23 January 2018 | Construction, Engineering and Infrastructure Law
In June last year the Johannesburg High Court handed down a judgment relating to an application by a foreigner for the enforcement of a foreign arbitration award granted against a foreign defendant. In other words, all parties concerned were foreigners or in legal terminology peregrini.
The case involved a company registered in the United Kingdom, Balkan Energy Ltd (“Balkan”), and the Government of Ghana (“GoG”).
GoG had contracted with a foreign power company (“Powerco”) in terms of which Powerco agreed to supply and operate a dual fired diesel and gas power barge in Ghana to generate and supply electricity to GoG in terms of a Power Purchase Agreement.
The Power Purchase Agreement incorporated an arbitration clause requiring all disputes to be determined by arbitration.
The agreement included a clause in terms of which GoG waived any immunity that it was entitled to claim in relation to any legal proceedings against it or attachment of its assets by virtue of it being a sovereign state.
A dispute arose between Powerco and GoG which culminated in an arbitration award being issued against GoG in favour of Powerco in the sum of approximately US$12,5m.
Powerco ceded its rights under the arbitration award to Balkan.
Balkan Energy Ltd and Another v Government of Ghana 2017(5) SA 428 GJ.
Balkan decided to enforce the arbitration award against GoG in South Africa, having learnt that GoG held approximately 6 400 000 shares in AngloGold Ashanti Ltd, a company registered in the Republic of South Africa and having its registered office in Johannesburg.
In doing so, Balkan invoked the provisions of the Enforcement of Foreign Arbitral Awards Act, 40 of 1977 (“the Recognition and Enforcement Act”), which provides as follows:
“2. Foreign arbitral award may be made order of court and enforced as such
(1) Any foreign arbitral award may, subject to the provisions of sections 3 and 4, be made an order of court by any court.
(2) Where any amount payable in terms of such award is expressed in a currency other than the currency of the Republic, the award shall be made an order of court as if it were an award for such amount in the currency of the Republic as, on the basis of the rate of exchange prevailing at the date of the award, is equivalent to the amount so payable.
(3) Any such award which has under subsection (1) been made an order of court, may be enforced in the same manner as any judgment or order to the same effect.”
Balkan’s end game was to execute against GoG’s shares in AngloGold Ashanti once the High Court had issued an appropriate court order recognising the arbitration award, thereby rendering it enforceable as if it was a judgment of our courts.
Because Balkan and GoG were both foreigners, it was necessary for Balkan to make an attachment of GoG’s AngloGold Ashanti shares to confer jurisdiction on the Johannesburg High Court to entertain its application.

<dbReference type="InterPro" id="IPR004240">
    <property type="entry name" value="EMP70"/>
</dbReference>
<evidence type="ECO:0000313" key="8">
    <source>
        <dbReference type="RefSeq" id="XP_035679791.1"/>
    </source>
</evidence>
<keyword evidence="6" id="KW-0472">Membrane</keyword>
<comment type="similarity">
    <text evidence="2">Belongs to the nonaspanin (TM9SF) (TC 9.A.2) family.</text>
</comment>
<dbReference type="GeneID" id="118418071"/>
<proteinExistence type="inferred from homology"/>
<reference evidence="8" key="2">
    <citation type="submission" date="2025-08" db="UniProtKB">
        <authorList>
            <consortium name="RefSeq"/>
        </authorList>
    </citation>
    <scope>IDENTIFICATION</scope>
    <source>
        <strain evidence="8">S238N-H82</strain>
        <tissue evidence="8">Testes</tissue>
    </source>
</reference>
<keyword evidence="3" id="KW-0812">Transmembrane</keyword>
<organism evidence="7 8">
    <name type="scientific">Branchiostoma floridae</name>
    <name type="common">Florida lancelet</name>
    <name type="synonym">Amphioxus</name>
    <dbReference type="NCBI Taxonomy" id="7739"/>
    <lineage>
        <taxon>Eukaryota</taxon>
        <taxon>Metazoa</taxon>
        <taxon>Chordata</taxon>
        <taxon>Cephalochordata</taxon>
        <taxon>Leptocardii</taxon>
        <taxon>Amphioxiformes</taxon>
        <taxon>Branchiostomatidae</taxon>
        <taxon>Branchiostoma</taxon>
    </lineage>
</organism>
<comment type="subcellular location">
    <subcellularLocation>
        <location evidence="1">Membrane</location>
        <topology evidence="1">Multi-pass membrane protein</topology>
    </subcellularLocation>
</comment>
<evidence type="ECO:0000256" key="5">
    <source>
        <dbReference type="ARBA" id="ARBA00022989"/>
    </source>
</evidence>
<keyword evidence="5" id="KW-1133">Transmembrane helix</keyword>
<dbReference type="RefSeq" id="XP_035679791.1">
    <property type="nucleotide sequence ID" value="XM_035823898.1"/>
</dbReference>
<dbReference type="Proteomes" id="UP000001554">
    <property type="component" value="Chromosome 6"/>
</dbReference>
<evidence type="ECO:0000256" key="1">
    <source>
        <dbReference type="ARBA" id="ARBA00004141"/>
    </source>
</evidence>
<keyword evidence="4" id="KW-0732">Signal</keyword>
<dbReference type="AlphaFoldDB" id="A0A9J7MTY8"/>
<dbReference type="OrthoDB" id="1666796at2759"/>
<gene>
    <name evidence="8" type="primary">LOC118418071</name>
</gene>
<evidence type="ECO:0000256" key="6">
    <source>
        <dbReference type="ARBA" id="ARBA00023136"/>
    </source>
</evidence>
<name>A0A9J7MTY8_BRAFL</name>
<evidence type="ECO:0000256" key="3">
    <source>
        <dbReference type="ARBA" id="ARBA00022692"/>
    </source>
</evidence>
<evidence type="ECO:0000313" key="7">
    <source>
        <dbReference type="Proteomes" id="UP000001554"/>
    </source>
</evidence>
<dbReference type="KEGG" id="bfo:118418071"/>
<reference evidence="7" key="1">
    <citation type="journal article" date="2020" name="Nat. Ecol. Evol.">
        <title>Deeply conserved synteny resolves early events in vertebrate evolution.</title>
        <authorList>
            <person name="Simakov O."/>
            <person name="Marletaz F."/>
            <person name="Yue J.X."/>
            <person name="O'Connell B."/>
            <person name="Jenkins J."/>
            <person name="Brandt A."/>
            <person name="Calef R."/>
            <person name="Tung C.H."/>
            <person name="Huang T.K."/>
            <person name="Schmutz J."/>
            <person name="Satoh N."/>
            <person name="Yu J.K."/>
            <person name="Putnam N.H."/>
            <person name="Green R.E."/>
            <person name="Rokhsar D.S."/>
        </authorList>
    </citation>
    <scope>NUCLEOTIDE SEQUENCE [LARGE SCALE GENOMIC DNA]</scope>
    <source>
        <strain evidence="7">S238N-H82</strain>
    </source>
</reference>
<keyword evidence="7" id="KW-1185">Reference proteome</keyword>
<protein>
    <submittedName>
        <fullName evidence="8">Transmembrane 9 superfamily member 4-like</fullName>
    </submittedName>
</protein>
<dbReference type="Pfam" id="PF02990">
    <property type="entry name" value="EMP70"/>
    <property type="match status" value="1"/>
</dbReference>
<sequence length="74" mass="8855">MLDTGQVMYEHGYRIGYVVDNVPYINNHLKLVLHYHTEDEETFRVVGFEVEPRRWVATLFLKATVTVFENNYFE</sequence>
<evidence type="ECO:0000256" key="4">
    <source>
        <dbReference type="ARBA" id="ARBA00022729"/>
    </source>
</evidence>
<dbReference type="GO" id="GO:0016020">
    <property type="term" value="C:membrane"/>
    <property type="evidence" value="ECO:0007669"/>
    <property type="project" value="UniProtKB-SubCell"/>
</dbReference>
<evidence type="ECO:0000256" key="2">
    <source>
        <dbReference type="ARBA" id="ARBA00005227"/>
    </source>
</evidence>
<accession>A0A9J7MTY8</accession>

Ordinarily, our courts will not entertain cases involving two foreigners. However, where a case involves the enforcement of a foreign arbitral award, the court makes an exception, provided that any order granted by it will be effective in the sense that there are assets within its jurisdiction which can be executed against.
The Johannesburg High Court held that the Recognition and Enforcement Act was intended by the Legislature to invest in any Division in the Supreme Court of South Africa jurisdiction to recognise a foreign arbitral award, even one between peregrini. This being subject only to there being that degree of effectiveness provided by an attachment of property.
Balkan had to overcome one other hurdle in order to succeed in its application.
In terms of the Protection of Businesses Act, the enforcement of foreign awards in certain cases is precluded unless the permission of the Minister of Economic Affairs is obtained. This Act states:
“1. Notwithstanding anything to the contrary contained in any law or other legal rule, and except with the permission of the Minister of Economic Affairs –
(a) no judgment, order, direction, arbitration award, interrogatory, commission rogatoire, letters of request or any other request delivered, given or emanating from outside the Republic in connection with any civil proceedings and arising from any act or transaction contemplated in subsection (3), shall be enforced in the Republic; ….”
Our courts have interpreted this section of the Protection of Businesses Act to relate to transactions connected with raw materials or substances from which physical things are made.
Because the transaction which underpinned the arbitration award related to the supply of electricity, the restriction contained in the Protection of Businesses Act was found not to be applicable.
The Johannesburg High Court accordingly granted an order in favour of Balkan in terms of which GoG’s AngloGold Ashanti shares were placed under attachment to found jurisdiction and Balkan was given permission to institute application proceedings against GoG for an order enforcing the arbitration award.
Since this court decision, the International Arbitration Act, 15 of 2017, has been brought into force.
This Act repeals the Recognition and Enforcement Act and incorporates provisions for enforcing foreign arbitral awards by our courts.
In terms of the Act it will only be in extraordinary circumstances that our courts will not enforce foreign arbitral awards.
Interestingly, the Act also amends the Protection of Businesses Act by deleting the reference in the Act to arbitration awards, with the result that the restrictions in the Act no longer apply to the enforcement of foreign arbitral awards.